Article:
Play for kids' imagination

Yolanda Zaw

WA councils are spending millions of dollars on bigger, better and more extravagant playgrounds in a bid to lure children away from computer and television screens and encourage them outside.

From a giant volcano playground that shoots out steam to a Dr Seuss-inspired blue and white creation and the twisting and turning racetracks of the Formula One-themed circuit for little bikes and scooters - child's play is not what it used to be.

Shaun Reynolds, a design consultant at Forpark Australia, WA's leading playground equipment manufacturer, said councils were spending more than ever in developing creative playgrounds for their residents.

He says that a decade ago funding for playgrounds was allocated out of the small amounts left over in yearly budgets.

Nowadays, it is not unusual for councils to invest millions of dollars for custom-made play equipment, with parts often imported.

The City of Nedlands has proposed a $3 million All Abilities Play Space on its foreshore, the City of Stirling has recently opened a $3 million facility in Yokine and the City of Vincent is seeking expressions of interest for a $700,000 playground in Leederville.

In recent years, the City of Melville developed the $9.5 million Kadidjiny Park - aka Dr Seuss Playground - the City of Mandurah built a $3.5 million Adventure Park, the City of Wanneroo opened a $2.2 million play space overlooking Lake Joondalup and the City of Belmont spent $2.2 million on its Volcano Playground.

City of Belmont chief executive Stuart Cole said the playground attracted visitors from all over Perth and interstate.

"High-quality public spaces enhance people's health and sense of wellbeing and connection to the outdoors and as such are valuable assets for the community," he said.

The Shire of Kalamunda will open a $370,000 Nature Playscape next month and the City of South Perth has built a $260,000 all- abilities playground in Como.

Mr Reynolds said there was a growing awareness that playgrounds were not just for children but for the whole community.

"Councils and also private developers have come to see playgrounds not just as facilities but as investments - something to enhance the amenity of the entire area," he said.

In Banksia Grove, Pitstop Playground, which opened last month, features chalk boards for mini racers to mark down their lap times.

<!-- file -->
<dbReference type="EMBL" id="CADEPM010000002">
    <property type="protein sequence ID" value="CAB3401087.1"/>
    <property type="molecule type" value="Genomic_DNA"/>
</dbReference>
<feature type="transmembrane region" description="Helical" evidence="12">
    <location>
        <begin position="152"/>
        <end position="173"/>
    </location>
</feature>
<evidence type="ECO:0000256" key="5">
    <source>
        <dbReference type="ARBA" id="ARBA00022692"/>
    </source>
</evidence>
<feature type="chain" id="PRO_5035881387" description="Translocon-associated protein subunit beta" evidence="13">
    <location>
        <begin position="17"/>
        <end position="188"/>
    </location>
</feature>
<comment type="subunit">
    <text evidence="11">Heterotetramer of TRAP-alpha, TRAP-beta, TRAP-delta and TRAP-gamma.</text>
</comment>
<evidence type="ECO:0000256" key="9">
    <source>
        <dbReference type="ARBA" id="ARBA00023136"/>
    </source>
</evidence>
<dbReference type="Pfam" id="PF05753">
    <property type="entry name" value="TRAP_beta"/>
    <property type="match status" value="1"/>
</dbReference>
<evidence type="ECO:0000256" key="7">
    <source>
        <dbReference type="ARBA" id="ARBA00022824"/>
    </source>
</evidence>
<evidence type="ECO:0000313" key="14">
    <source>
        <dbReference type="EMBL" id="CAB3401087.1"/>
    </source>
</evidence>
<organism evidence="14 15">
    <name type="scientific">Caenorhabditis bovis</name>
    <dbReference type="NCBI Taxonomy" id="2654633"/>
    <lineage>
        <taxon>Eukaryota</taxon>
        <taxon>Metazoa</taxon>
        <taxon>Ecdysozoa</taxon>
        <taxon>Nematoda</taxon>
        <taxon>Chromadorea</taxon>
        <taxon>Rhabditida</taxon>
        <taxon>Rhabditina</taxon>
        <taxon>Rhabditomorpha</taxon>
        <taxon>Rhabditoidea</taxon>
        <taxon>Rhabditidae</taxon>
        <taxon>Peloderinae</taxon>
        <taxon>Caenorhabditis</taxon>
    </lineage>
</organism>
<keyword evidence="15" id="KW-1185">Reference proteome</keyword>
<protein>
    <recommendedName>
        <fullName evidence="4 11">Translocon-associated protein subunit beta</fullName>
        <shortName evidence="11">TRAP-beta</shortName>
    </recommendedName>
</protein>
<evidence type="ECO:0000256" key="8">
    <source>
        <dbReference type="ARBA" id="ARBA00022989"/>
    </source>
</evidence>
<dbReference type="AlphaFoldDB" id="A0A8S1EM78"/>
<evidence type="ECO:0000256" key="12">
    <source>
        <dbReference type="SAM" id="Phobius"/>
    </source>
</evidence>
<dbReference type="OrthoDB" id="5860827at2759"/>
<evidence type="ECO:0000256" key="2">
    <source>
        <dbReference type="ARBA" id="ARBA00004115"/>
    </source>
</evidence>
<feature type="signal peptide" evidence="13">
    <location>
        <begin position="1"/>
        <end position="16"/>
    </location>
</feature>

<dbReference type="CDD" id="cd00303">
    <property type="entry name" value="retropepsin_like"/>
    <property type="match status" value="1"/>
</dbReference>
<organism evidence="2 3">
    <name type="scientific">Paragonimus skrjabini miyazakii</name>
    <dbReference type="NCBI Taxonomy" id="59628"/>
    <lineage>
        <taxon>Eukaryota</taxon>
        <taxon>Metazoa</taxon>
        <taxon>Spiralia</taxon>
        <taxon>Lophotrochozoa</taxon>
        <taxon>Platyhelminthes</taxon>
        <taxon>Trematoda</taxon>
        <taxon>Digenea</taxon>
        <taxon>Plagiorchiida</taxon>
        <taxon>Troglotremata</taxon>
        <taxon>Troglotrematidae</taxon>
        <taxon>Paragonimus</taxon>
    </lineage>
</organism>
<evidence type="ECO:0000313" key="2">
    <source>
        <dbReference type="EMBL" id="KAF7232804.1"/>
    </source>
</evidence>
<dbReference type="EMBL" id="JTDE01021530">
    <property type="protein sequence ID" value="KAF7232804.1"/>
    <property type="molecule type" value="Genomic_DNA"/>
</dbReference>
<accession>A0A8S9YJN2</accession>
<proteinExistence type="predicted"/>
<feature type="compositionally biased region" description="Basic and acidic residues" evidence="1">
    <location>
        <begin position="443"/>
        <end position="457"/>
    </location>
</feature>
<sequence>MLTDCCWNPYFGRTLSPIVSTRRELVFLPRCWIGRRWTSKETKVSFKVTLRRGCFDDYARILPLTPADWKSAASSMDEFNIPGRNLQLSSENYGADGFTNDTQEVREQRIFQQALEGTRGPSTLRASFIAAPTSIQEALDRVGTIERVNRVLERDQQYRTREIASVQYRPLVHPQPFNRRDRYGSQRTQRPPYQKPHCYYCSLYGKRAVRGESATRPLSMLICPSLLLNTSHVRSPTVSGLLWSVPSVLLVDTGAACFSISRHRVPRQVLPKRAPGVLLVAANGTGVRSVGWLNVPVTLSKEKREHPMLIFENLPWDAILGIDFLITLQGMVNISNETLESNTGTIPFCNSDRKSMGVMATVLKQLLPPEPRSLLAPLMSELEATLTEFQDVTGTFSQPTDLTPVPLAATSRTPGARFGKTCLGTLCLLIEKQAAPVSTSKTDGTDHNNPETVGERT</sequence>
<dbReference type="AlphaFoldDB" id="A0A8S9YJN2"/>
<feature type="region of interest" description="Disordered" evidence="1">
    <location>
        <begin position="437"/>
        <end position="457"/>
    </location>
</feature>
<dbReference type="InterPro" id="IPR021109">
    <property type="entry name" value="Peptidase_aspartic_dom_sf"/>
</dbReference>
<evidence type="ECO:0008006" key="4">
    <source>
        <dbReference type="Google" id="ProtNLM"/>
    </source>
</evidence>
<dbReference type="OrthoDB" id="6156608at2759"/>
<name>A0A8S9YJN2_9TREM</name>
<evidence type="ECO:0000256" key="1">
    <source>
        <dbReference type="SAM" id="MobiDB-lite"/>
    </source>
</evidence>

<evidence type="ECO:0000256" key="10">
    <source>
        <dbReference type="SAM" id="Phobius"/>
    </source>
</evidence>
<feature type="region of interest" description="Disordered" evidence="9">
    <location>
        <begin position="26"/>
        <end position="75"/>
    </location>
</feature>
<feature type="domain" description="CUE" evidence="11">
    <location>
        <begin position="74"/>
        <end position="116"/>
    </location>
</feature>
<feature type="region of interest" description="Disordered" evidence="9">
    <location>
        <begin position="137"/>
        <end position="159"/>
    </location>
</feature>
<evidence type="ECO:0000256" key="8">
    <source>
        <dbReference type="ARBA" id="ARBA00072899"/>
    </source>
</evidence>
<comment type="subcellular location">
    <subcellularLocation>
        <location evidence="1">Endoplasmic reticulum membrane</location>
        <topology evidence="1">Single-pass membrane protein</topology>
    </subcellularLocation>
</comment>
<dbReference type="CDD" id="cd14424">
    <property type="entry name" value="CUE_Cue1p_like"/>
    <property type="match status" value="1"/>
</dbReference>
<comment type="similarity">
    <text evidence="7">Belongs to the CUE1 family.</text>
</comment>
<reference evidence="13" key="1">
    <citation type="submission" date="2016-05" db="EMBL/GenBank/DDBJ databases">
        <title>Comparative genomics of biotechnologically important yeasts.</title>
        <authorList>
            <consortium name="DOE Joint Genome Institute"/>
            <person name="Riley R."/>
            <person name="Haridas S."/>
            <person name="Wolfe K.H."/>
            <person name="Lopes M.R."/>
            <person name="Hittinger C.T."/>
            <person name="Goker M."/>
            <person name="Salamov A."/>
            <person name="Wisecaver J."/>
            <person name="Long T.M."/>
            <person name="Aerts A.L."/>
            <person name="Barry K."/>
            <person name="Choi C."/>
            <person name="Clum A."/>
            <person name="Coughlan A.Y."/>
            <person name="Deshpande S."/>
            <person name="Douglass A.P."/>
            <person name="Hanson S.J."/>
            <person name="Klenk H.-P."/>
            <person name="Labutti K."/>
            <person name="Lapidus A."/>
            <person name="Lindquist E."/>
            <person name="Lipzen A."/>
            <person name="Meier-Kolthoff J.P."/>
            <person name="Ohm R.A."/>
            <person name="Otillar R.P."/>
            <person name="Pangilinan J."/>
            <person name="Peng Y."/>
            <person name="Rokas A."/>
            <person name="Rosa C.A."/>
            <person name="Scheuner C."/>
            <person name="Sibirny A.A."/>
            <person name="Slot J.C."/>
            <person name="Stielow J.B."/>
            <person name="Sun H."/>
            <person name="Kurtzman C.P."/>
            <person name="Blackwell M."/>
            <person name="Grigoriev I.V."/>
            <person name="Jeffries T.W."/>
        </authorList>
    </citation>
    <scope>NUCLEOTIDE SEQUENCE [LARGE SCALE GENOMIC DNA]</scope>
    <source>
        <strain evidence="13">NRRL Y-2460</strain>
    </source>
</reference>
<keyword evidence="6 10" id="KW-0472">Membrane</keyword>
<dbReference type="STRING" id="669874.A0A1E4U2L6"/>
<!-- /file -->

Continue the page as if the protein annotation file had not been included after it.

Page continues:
Addison Bass (6), Jack Vetrone (6), Emity McManus (6), Kiara Trant (7) and Miranda Young (6) enjoying themselves at Melvilles Kadidjiny 'Dr Seuss' Park. Picture: Steve Ferrier / The West Australian


Nature Play WA chief executive Griffin Longley said there was a clear trend towards more elaborate, challenging playgrounds to engage children in activities.

He said 70 per cent of WA primary school children failed to meet national guidelines of one hour of exercise a day, and the average Australian child spent less than two hours outdoors a day - less than maximum-security prisoners.

Mr Longley said children had disappeared from streets because parents were afraid of increased traffic, predators and a general breakdown in neighbourhood ties.

"We do run the risk of putting our kids in protective house arrest," he said.

"As adults, we need to find ways and create environments to engage children. We have to compete with digital technologies that can entertain a child for six months straight before they get bored - this has never been the case in the whole of human history."

International expert on child's play Marc Armitage said when it came to children's play spaces bigger did not necessarily mean better.

"The playgrounds that get used the most are the smaller playgrounds near children's homes," he said. "The things the kids use the most are grass, trees, bushes and flowers."

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